The answer is not a simple one, but in short, yes. You can still get fired while you are receiving workers’ compensation. In fact, you can get fired for just about anything. You cannot get fired for getting injured (when it wasn’t your fault), receiving workers’ compensation, or applying for workers’ compensation.
You will be fired for any of the typical reasons people are let go from companies. For example, if you are on worker’s compensation for a few weeks and send your boss an inappropriate email, they can fire you. If you harass another employee, you can be fired. If evidence surfaces that you stole something from work before the accident (or after), you can be fired.
Firing an employee who is receiving workers’ compensation can be tricky, not without risk. If an employee is fired, the employer must show that they fired the employee for a reason OTHER THAN the fact that the employee applied for worker’s compensation or was receiving compensation.
If an employer terminates an employee for that reason, they will be facing a world of hurt because such an action is completely illegal. They can also get into legal hot water if they try to unfairly deny your workers’ comp claim to get out of paying it. What happens when an employer denies your claims?
If you are an employee who was recently fired and you suspect your termination was related to workers’ comp, you should absolutely get in touch with an attorney right now.
About Workers’ Compensation
Workers’ compensation is what an employer will often pay you after you have been injured on the job. This type of compensation is meant to help employees who cannot work through the time when they have recovered and are ready to come back.
Oftentimes, if you are injured at work, your doctor will give you an apparent list of what you are and are not permitted to do while you are recovering. Your boss may be able to find work for you that meets these requirements. If they cannot do so, which is often the case in a company that requires duties like heavy lifting, you can stay home and receive temporary total disability (TTD) benefits.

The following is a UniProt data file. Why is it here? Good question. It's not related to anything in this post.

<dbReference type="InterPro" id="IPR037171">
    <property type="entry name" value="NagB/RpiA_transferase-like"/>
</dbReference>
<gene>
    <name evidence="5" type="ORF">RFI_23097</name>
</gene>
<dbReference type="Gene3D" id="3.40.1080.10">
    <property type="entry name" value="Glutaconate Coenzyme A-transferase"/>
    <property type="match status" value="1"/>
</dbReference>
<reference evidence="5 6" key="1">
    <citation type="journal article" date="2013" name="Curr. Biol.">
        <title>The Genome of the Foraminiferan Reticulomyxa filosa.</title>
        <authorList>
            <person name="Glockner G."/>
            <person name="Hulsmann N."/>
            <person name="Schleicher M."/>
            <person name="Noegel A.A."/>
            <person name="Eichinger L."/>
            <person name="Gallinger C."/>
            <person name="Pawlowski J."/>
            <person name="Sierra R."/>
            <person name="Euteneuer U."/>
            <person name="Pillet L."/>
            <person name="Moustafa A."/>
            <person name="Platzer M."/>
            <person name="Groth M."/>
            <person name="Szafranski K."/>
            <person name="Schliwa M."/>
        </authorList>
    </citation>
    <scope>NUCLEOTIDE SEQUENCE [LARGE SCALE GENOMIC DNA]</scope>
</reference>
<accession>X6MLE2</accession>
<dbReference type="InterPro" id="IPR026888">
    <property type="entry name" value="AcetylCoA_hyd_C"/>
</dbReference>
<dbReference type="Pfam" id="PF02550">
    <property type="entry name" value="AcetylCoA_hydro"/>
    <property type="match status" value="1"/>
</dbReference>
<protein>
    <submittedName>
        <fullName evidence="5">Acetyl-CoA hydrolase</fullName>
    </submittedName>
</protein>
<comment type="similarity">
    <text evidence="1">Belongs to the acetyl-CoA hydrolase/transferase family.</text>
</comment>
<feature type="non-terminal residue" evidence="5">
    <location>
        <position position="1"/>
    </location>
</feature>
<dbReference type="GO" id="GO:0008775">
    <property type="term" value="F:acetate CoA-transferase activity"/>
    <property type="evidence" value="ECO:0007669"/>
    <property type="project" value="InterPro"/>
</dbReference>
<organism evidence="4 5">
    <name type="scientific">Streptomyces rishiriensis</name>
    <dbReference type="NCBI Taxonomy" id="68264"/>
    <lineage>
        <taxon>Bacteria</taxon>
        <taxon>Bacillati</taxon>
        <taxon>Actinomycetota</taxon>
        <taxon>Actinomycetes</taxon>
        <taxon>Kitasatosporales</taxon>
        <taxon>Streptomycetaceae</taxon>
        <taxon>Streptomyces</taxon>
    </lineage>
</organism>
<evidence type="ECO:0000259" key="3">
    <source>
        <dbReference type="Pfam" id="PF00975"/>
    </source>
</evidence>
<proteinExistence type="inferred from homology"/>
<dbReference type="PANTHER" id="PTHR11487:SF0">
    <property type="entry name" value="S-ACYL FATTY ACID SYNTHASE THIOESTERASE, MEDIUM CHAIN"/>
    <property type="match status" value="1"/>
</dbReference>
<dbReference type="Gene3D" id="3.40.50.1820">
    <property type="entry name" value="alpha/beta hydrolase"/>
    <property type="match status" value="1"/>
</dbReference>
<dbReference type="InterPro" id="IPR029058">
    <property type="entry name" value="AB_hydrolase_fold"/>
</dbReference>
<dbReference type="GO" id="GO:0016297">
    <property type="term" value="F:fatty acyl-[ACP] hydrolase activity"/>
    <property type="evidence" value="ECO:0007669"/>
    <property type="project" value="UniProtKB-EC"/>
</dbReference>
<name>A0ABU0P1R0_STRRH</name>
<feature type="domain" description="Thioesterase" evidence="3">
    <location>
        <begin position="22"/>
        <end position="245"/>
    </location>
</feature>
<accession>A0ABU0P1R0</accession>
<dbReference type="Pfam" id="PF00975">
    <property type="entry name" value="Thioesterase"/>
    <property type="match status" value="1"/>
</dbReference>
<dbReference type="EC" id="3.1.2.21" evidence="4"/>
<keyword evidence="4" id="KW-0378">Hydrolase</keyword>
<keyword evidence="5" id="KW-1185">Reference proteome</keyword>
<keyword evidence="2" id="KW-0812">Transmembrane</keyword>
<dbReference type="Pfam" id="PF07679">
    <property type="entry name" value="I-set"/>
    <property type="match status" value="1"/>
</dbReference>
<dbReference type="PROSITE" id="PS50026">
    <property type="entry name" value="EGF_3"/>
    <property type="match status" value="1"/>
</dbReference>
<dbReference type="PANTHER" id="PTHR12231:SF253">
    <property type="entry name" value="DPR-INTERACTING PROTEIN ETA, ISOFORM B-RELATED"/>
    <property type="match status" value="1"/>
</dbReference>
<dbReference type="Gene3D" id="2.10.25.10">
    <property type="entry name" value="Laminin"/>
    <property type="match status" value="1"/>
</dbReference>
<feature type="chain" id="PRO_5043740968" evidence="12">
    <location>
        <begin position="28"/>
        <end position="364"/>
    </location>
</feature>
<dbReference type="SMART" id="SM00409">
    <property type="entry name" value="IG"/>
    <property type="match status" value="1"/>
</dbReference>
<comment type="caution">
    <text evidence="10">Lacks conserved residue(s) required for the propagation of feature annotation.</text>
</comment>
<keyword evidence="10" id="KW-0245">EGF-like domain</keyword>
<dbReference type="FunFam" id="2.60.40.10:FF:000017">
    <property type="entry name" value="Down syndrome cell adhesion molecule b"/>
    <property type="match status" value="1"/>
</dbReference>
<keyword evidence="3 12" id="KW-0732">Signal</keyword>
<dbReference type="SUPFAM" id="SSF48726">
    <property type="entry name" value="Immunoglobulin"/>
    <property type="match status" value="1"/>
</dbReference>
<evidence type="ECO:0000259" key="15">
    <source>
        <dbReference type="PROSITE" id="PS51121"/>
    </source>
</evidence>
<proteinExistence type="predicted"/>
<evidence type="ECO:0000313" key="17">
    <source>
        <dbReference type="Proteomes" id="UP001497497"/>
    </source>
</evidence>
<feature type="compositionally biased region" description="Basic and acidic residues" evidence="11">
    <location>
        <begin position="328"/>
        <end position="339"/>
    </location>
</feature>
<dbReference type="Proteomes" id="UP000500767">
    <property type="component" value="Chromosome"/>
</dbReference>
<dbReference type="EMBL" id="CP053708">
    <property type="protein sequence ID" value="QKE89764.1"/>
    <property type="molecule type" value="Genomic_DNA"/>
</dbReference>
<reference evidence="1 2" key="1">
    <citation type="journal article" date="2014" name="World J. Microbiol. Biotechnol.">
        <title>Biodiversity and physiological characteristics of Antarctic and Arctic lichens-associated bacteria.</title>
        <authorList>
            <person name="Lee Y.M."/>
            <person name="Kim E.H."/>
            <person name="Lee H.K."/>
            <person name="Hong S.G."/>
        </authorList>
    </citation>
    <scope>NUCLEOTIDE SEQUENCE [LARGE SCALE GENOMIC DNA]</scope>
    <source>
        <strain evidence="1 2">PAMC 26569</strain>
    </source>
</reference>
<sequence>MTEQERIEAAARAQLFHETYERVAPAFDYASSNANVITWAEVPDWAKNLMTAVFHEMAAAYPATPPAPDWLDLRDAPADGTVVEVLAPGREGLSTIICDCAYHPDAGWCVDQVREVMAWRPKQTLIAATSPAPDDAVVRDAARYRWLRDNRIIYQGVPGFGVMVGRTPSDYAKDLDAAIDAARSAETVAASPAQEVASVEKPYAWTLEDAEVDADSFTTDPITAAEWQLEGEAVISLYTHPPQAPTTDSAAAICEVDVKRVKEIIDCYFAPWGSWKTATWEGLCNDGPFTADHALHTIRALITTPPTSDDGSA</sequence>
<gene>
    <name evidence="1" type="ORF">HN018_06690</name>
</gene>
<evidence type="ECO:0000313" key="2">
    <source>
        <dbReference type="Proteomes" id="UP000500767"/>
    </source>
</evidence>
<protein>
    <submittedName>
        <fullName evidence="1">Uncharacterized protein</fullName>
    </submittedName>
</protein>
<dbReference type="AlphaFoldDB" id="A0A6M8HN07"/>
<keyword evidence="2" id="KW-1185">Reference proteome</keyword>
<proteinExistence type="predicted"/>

From an employee’s perspective, TTD benefits are great because they allow you to get the recovery time you need without getting bounced out just because of your injury. According to at least one Supreme Court case, TTD benefits needn’t even be temporary. In theory, at least, they can last indefinitely.
The History of Workers’ Compensation
In the (very) olden days, any manual laborer who got injured while working would usually just get fired unless their employer was a particularly generous and warm-hearted person. No law required employers to take personal responsibility for their workers’ continued well-being following an accident until 1911 when Wisconsin became the first state to require workers’ compensation. Mississippi was the last, adopting a similar requirement in 1948.
Workers’ compensation was even more necessary before it was written into law than it is today. This is for the simple reason that jobs are far safer now than they were one-hundred years ago.
Here is one figure to highlight that stark contrast: in 2013, less than 4,000 workers were killed in accidents on the job. This is a tragic figure, but it pales compared to exactly one-hundred years before, when, in 1915, around 23,000 workers were killed in accidents. If you were to scale those 1913 figures to today’s population, it would translate into more than 80,000 workers killed. This is more than twenty times per capita the losses in the modern era.
Those statistics may highlight some of the progress the country has made in the last century. Unfortunately, sometimes employees will be illegally fired because they need or are receiving workers’ comp benefits. When that happens, these crooked employers must be held accountable in civil court.